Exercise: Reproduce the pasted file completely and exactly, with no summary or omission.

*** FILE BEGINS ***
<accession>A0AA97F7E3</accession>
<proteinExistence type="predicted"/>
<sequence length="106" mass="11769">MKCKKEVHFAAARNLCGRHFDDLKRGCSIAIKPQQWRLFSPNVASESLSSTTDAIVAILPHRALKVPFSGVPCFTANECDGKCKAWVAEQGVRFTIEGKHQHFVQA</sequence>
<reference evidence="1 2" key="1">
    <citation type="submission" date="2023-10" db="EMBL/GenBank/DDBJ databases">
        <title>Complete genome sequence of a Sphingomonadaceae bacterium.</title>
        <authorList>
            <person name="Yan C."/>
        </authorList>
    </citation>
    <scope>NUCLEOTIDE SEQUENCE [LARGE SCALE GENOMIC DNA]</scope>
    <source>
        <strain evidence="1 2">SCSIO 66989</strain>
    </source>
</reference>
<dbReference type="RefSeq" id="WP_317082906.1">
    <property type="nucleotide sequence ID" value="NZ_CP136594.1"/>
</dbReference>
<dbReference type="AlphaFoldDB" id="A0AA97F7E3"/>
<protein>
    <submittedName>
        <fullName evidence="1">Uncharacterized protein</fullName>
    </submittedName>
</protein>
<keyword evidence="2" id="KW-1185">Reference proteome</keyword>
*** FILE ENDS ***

<accession>A0AA97F7E3</accession>
<proteinExistence type="predicted"/>
<sequence length="106" mass="11769">MKCKKEVHFAAARNLCGRHFDDLKRGCSIAIKPQQWRLFSPNVASESLSSTTDAIVAILPHRALKVPFSGVPCFTANECDGKCKAWVAEQGVRFTIEGKHQHFVQA</sequence>
<reference evidence="1 2" key="1">
    <citation type="submission" date="2023-10" db="EMBL/GenBank/DDBJ databases">
        <title>Complete genome sequence of a Sphingomonadaceae bacterium.</title>
        <authorList>
            <person name="Yan C."/>
        </authorList>
    </citation>
    <scope>NUCLEOTIDE SEQUENCE [LARGE SCALE GENOMIC DNA]</scope>
    <source>
        <strain evidence="1 2">SCSIO 66989</strain>
    </source>
</reference>
<dbReference type="RefSeq" id="WP_317082906.1">
    <property type="nucleotide sequence ID" value="NZ_CP136594.1"/>
</dbReference>
<dbReference type="AlphaFoldDB" id="A0AA97F7E3"/>
<protein>
    <submittedName>
        <fullName evidence="1">Uncharacterized protein</fullName>
    </submittedName>
</protein>
<keyword evidence="2" id="KW-1185">Reference proteome</keyword>